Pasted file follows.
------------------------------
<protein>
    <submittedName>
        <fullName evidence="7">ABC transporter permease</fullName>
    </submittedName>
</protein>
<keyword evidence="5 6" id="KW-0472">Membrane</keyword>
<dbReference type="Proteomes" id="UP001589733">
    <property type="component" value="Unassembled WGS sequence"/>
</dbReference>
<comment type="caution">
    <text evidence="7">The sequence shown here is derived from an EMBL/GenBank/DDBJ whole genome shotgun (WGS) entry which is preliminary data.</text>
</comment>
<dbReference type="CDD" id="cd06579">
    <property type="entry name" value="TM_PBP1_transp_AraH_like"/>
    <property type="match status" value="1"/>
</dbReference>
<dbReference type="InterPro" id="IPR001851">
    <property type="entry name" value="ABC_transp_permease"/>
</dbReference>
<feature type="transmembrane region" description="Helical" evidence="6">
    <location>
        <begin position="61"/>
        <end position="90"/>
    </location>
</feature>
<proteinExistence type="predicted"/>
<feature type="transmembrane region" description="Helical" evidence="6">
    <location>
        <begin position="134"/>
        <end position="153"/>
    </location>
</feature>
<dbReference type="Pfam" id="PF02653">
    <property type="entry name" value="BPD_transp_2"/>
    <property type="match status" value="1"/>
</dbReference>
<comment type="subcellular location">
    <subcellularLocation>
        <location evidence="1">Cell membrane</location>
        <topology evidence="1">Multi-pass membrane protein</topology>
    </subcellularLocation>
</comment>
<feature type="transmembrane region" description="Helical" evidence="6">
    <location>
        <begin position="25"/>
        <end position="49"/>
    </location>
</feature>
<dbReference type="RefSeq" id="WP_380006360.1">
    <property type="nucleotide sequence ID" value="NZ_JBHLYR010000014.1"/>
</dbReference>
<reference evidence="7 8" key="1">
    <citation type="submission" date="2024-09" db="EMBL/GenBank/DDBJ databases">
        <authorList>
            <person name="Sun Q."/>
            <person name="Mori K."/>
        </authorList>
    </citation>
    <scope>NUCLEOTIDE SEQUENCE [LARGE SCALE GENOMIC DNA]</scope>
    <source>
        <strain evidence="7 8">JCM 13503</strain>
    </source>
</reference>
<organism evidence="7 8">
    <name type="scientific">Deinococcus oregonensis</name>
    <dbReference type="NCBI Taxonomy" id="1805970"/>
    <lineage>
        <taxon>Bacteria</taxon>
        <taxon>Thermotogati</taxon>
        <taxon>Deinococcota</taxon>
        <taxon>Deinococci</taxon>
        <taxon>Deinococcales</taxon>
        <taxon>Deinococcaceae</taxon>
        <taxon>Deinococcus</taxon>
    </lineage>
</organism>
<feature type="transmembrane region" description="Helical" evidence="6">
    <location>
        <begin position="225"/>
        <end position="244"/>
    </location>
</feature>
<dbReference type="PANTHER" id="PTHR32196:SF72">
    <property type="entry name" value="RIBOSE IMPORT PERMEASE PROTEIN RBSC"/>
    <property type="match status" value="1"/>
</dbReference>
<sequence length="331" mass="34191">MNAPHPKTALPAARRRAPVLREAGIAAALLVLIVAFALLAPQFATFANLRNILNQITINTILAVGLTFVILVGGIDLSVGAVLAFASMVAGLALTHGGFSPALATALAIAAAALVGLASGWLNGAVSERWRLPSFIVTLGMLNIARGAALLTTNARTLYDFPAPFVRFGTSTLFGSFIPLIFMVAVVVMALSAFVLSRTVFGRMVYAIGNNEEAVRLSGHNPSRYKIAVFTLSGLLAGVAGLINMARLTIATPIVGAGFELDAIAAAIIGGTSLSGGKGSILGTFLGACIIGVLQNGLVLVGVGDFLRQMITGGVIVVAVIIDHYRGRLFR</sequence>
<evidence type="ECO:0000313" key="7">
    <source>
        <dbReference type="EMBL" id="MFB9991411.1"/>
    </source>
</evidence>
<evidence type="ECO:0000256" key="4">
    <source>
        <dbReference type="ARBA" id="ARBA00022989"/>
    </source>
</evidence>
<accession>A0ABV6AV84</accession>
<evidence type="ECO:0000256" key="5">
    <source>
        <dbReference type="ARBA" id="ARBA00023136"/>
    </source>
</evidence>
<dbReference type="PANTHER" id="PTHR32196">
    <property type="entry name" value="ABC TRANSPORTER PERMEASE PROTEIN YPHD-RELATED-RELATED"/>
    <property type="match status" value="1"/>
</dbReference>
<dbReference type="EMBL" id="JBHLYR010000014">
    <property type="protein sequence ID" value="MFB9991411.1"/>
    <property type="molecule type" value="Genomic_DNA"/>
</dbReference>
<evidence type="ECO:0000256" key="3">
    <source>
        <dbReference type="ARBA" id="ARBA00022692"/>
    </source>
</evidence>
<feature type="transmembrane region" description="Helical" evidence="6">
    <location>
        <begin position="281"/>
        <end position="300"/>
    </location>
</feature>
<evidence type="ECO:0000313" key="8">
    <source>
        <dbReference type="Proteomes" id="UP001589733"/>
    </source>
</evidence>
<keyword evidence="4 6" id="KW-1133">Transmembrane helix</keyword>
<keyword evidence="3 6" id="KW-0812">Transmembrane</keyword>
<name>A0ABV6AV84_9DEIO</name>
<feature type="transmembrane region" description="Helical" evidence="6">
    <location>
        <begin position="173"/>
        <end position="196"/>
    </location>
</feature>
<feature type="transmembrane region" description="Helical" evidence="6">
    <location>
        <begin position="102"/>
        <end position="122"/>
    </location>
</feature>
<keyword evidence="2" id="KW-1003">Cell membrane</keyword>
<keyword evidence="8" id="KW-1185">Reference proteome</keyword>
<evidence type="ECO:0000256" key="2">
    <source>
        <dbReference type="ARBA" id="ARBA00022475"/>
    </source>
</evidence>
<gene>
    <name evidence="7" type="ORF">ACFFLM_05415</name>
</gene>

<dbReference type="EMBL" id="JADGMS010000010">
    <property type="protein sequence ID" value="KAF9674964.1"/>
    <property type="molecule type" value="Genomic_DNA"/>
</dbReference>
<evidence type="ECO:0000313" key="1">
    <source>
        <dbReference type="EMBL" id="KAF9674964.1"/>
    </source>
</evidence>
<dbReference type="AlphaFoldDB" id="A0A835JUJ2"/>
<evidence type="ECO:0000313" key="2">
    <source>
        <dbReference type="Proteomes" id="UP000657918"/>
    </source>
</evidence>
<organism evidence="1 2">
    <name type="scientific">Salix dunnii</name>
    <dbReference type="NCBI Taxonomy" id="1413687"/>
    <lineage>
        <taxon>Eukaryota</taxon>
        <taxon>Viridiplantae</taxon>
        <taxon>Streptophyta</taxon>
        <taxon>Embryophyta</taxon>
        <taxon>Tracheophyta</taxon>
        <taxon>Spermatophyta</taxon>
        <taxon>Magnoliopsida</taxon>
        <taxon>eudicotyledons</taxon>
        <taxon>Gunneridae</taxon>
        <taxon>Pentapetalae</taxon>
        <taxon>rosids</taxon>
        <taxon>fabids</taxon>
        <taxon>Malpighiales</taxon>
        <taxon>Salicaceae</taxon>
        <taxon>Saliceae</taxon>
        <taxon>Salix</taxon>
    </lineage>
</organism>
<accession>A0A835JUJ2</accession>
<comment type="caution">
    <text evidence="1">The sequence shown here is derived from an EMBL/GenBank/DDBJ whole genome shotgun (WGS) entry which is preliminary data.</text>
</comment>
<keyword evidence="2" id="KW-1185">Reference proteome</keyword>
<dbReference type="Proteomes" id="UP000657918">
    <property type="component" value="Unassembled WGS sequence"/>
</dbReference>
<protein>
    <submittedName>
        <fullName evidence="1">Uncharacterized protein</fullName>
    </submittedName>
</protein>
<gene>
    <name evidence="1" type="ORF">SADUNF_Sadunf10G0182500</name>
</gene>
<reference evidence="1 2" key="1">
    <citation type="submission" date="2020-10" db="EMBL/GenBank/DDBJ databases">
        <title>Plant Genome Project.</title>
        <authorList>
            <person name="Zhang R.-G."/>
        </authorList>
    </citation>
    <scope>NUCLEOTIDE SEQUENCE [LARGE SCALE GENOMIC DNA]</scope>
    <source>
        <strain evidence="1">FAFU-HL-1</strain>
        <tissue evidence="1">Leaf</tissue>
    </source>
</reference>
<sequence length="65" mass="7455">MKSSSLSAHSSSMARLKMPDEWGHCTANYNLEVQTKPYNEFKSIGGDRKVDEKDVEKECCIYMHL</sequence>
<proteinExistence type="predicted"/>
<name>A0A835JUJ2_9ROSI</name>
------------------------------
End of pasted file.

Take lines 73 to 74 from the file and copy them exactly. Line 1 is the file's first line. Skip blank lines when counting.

        <taxon>Deinococcaceae</taxon>
        <taxon>Deinococcus</taxon>